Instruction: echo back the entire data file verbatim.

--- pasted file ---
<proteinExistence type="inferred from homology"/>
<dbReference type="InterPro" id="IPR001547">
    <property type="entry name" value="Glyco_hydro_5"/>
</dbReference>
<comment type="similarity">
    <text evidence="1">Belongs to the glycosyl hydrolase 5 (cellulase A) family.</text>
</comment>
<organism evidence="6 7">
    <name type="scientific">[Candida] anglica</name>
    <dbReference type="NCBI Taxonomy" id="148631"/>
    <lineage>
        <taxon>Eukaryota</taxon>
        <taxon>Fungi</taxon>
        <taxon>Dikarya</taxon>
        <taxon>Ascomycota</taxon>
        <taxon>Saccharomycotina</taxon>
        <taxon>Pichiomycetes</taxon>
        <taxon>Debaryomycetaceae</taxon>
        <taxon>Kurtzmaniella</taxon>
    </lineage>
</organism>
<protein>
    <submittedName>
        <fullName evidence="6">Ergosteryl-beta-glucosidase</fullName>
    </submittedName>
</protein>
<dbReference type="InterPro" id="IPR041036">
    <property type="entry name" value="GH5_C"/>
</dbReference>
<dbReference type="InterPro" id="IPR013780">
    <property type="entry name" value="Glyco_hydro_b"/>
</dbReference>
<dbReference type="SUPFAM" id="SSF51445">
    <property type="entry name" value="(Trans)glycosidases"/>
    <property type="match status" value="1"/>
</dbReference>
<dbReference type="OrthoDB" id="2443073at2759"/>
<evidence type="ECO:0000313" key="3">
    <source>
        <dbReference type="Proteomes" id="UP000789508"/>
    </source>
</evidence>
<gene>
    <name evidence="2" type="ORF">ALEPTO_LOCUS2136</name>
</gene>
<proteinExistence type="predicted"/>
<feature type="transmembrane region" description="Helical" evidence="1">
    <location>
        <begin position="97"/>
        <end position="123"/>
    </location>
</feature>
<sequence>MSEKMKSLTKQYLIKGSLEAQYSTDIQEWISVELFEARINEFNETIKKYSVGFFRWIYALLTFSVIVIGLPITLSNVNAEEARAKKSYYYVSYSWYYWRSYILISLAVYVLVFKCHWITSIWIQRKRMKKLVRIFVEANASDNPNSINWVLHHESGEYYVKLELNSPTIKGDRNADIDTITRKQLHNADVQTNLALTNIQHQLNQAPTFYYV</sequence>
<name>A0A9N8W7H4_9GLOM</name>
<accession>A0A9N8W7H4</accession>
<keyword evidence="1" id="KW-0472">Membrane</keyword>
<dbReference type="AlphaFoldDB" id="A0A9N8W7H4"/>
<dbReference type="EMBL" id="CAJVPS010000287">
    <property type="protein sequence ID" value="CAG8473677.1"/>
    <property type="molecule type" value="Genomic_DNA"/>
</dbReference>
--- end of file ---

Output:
<proteinExistence type="inferred from homology"/>
<dbReference type="InterPro" id="IPR001547">
    <property type="entry name" value="Glyco_hydro_5"/>
</dbReference>
<comment type="similarity">
    <text evidence="1">Belongs to the glycosyl hydrolase 5 (cellulase A) family.</text>
</comment>
<organism evidence="6 7">
    <name type="scientific">[Candida] anglica</name>
    <dbReference type="NCBI Taxonomy" id="148631"/>
    <lineage>
        <taxon>Eukaryota</taxon>
        <taxon>Fungi</taxon>
        <taxon>Dikarya</taxon>
        <taxon>Ascomycota</taxon>
        <taxon>Saccharomycotina</taxon>
        <taxon>Pichiomycetes</taxon>
        <taxon>Debaryomycetaceae</taxon>
        <taxon>Kurtzmaniella</taxon>
    </lineage>
</organism>
<protein>
    <submittedName>
        <fullName evidence="6">Ergosteryl-beta-glucosidase</fullName>
    </submittedName>
</protein>
<dbReference type="InterPro" id="IPR041036">
    <property type="entry name" value="GH5_C"/>
</dbReference>
<dbReference type="InterPro" id="IPR013780">
    <property type="entry name" value="Glyco_hydro_b"/>
</dbReference>
<dbReference type="SUPFAM" id="SSF51445">
    <property type="entry name" value="(Trans)glycosidases"/>
    <property type="match status" value="1"/>
</dbReference>
<dbReference type="OrthoDB" id="2443073at2759"/>
<evidence type="ECO:0000313" key="3">
    <source>
        <dbReference type="Proteomes" id="UP000789508"/>
    </source>
</evidence>
<gene>
    <name evidence="2" type="ORF">ALEPTO_LOCUS2136</name>
</gene>
<proteinExistence type="predicted"/>
<feature type="transmembrane region" description="Helical" evidence="1">
    <location>
        <begin position="97"/>
        <end position="123"/>
    </location>
</feature>
<sequence>MSEKMKSLTKQYLIKGSLEAQYSTDIQEWISVELFEARINEFNETIKKYSVGFFRWIYALLTFSVIVIGLPITLSNVNAEEARAKKSYYYVSYSWYYWRSYILISLAVYVLVFKCHWITSIWIQRKRMKKLVRIFVEANASDNPNSINWVLHHESGEYYVKLELNSPTIKGDRNADIDTITRKQLHNADVQTNLALTNIQHQLNQAPTFYYV</sequence>
<name>A0A9N8W7H4_9GLOM</name>
<accession>A0A9N8W7H4</accession>
<keyword evidence="1" id="KW-0472">Membrane</keyword>
<dbReference type="AlphaFoldDB" id="A0A9N8W7H4"/>
<dbReference type="EMBL" id="CAJVPS010000287">
    <property type="protein sequence ID" value="CAG8473677.1"/>
    <property type="molecule type" value="Genomic_DNA"/>
</dbReference>